Managing Export Entry and Expansion: Concepts and Practice

Managing Export Entry and Expansion: Concepts and Practice

Managing Export Entry and Expansion: Concepts and Practice

Managing Export Entry and Expansion: Concepts and Practice

Synopsis

List of Tables List of Figures Forward by Johny K. Johansson Preface Acknowledgments Part I: Introduction Managing Export Entry and Expansion: An Overview by Philip J. Rosson and Stanley D. Reid Part II: Perspectives On Export Expansion and Development A Challenge to the Stages Theory of the Internationalization Process by Peter W. Turnbull Strategic Differentiation and Adaptation Among Small-and Medium-Sized Italian Exporting Manufacturers by Riccardo Lanzara Grouping for Export: An Effective Solution? by Lawrence S. Welch and Pat Joynt Managing Export Development Between Industrialized and Developing Countries by David Ford et al Part III: Export Market Selection and Entry Managers Attitudes Toward Risk Among Determinants of Export Entry of Small-and Medium-Sized Firms by Elyette Roux Country Risk Evaluations and Export Market Entry by Wrwin Dichtl and Hans-Georg Koglmayr Approaches to International Market Selection for Small-and Medium-Sized Enterprises by Nicolas Papodopoulos Export Market Secection Decisions for Small Firms: A Role for Government by Donald Beliveau The Role of Trade Missions in Export Expansion: A Comparison of Users and Nonusers by F.H. Rolf Seringhaus Part IV: Market Entry and Expansion Modes Internationalization of Small-and Medium-Sized Italian Manufacturing Firms by Riccardo Varaldo Export Entry and Expansion Strategies: The People's Republic of China by Farhad Simyar and Kamar Argheyd Trading Companies and Freight Forwarders as Export Intermediaties by Jean-Emile Denis and Helen Mallett-LaFreniere Vertical Channel Integration as Export Marketing Strategy: A Longitudinal Study of Hong Kong Apparel Manufacturing Firms by Tsang-Sing Chan The Overseas Distributor Method: Performance and Change in a Harsh Environment by Philip J. Rosson Distribution Methods and Export Performance by Hugh. J. Munro and Paul W. Beamish Part V: Export Structures and Strategies Export Strategies, Structure, and Performance: An Empirical Study of Small Italian Manufacturing Firms by Stanley D. Reid Export Management Structure and Successful High Technology Innovation by Igal Ayal and Joel Raban Profitable Export Marketing Practices: An Exploratory Inquiry by Warren J. Bilkey Part VI: Export Research Issues International Marketing Success: On Conducting More Relevant Research by V.J. Kirpalani and David Balcome Research on Success in Exporting: Past, Present and Future by Shyam Kamath, Philip J. Rosson, Donald Patton, and Mary Brooks Corporate Index Source Index Subject Index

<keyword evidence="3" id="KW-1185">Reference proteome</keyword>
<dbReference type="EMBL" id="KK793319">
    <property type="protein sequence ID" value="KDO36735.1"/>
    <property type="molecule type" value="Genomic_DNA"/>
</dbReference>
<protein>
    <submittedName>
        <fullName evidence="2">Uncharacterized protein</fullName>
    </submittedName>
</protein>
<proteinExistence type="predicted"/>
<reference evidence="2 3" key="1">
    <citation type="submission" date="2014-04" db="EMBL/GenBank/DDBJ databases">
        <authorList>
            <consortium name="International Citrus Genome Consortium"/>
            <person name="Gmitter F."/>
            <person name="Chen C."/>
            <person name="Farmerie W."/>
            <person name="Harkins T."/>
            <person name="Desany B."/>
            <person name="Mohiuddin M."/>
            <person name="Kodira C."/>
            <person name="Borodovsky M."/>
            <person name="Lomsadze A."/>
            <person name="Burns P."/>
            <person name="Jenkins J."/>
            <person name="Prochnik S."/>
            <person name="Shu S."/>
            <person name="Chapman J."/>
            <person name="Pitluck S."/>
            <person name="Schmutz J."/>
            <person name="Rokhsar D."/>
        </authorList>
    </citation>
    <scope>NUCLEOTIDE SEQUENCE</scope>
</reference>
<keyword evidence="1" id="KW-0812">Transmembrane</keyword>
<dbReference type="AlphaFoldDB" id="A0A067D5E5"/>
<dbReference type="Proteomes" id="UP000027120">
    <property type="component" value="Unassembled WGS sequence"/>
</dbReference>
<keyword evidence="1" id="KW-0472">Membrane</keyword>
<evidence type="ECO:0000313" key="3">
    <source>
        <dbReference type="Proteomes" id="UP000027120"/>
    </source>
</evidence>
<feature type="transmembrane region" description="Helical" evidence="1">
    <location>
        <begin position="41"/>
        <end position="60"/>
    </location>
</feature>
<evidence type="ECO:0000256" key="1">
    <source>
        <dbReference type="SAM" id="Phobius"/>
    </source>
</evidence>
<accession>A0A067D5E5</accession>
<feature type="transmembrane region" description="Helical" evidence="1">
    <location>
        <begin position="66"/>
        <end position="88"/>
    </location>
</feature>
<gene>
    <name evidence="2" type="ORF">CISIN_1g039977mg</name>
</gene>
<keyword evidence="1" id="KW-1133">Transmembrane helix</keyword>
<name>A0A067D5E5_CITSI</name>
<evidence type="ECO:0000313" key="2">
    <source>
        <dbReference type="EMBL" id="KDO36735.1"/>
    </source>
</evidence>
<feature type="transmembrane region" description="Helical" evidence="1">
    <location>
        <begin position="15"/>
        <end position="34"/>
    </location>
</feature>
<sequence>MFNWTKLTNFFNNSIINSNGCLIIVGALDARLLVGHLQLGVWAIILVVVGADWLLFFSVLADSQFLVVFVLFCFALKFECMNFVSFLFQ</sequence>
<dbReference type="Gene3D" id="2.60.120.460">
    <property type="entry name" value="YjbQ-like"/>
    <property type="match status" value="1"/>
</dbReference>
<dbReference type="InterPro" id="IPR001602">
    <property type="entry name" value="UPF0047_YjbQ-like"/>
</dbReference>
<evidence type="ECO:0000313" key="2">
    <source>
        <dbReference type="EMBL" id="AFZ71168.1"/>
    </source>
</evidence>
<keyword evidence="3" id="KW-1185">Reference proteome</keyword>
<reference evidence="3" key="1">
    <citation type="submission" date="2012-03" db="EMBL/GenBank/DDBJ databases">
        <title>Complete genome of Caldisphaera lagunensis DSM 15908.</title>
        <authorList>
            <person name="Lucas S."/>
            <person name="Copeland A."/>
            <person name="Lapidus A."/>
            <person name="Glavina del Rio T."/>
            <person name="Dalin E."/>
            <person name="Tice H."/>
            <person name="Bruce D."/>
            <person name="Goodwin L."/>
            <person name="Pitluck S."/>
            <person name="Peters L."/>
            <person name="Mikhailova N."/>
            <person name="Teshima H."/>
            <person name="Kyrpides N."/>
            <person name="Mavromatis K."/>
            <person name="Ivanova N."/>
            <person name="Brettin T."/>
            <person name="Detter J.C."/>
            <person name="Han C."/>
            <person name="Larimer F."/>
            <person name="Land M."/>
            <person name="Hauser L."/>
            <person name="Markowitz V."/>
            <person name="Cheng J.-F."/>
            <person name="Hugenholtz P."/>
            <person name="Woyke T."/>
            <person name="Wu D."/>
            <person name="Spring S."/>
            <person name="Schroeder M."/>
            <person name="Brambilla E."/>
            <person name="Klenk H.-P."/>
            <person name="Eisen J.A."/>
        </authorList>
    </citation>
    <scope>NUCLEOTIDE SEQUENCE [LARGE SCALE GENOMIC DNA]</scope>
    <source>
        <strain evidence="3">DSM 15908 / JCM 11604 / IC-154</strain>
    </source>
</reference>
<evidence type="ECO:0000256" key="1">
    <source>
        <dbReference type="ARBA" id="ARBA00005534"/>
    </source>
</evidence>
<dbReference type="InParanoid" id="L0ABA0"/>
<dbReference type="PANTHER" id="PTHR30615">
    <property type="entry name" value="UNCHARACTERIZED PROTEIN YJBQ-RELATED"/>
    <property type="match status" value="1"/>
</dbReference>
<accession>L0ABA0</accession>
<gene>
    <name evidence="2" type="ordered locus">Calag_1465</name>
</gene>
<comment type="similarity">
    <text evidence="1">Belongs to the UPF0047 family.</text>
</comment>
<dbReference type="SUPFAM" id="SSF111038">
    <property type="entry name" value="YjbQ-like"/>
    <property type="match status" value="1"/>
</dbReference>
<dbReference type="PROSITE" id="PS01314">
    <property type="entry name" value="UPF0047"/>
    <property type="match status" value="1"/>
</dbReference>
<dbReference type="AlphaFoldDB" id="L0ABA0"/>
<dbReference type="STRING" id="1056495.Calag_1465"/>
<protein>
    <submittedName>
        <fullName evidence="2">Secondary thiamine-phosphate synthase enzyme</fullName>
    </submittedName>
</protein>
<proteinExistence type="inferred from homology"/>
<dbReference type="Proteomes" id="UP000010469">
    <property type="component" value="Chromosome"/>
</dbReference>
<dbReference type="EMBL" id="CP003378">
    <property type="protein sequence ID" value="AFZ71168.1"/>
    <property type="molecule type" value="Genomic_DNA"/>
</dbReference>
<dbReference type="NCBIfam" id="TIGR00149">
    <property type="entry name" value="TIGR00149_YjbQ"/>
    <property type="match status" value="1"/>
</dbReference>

Excerpt

Teaching international marketing from existing texts I always find it perplexing that the exporting option is given such short shrift. It is an important activity since it represents what international trade is all about, and some of the most prominent and successful companies engage in it intensively (for example, Japanese auto manufacturers), but somehow exporting seems to be treated as what companies do before they get serious abroad.

Professors Rosson and Reid, the editors of this excellent collection of original chapters, show that the limited role for exporting in the multinational marketing picture is based on a theoretical misconception. the traditional view is to see exporting as one mode of serving foreign markets, largely at a level of marketing effort best characterized as "low-keyed." However, in this book exporting is finally shown capable of encompassing all levels of marketing involvement--on both empirical and conceptual grounds.

This demonstration frees the authors represented in this volume from making a lot of comparisons between exporting, licensing, and foreign direct investment; instead, they concentrate on the task of exporting. the payoff is astounding. As often happens when minds are concentrated on a seemingly narrow and straightforward topic, unexpected riches are unearthed and a number of new perspectives are generated. One is reminded of the Japanese saying that even the smallest matter contains the embryo of the universe.

The book contains chapters that question the standard internationalization stages, precisely because the option to export is alive at any stage. It features other chapters that approach the export organization problem from a network perspective and demonstrate the value of established relationships in exporting, regardless of whether the units are company owned. What emerges in other chapters is an exciting treatment of exporting as a pure "agency" problem using the economics nomenclature.

Two developments in particular are dear to my heart and give, I think, the collection a special patina. One is the thorough emphasis on context, on the situation-specific nature of the normative implications of much of the research. Several chapters are really up-to-date . . .

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